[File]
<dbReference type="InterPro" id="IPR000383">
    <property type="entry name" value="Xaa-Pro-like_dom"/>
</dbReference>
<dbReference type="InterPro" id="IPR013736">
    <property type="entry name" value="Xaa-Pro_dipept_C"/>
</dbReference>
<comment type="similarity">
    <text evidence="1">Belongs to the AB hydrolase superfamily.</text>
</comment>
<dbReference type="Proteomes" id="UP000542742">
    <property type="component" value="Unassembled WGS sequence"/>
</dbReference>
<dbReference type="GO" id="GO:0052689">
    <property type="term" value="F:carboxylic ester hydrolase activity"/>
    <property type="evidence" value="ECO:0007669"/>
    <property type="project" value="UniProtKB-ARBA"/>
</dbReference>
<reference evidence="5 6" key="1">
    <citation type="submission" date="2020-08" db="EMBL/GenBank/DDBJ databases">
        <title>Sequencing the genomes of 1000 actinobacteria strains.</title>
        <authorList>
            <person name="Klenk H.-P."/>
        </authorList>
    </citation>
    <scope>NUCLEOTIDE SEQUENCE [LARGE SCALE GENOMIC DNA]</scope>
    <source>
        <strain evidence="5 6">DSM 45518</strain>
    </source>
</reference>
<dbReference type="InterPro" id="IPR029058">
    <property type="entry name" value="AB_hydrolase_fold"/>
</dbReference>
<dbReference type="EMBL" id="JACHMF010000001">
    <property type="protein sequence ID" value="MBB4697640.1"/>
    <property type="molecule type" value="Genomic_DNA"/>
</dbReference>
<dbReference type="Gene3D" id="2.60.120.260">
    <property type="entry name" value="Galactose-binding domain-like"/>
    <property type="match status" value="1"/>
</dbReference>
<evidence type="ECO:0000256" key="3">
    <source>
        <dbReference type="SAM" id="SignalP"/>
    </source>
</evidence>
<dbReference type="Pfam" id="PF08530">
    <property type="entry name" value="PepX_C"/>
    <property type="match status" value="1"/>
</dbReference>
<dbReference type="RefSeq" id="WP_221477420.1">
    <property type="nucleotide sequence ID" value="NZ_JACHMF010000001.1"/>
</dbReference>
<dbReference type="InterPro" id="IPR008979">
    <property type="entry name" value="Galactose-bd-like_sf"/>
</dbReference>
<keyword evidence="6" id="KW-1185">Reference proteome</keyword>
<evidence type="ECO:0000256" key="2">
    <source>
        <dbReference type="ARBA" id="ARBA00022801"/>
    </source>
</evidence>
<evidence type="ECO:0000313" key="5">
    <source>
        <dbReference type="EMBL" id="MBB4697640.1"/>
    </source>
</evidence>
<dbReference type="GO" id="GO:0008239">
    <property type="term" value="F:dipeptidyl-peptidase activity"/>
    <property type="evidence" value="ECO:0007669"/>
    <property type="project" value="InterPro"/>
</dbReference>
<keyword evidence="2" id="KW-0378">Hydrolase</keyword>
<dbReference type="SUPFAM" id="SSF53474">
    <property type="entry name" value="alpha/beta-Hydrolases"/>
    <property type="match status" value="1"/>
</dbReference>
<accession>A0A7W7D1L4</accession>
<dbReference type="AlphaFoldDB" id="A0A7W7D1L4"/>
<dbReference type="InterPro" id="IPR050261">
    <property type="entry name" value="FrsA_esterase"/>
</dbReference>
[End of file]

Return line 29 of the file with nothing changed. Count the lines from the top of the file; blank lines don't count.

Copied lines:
</reference>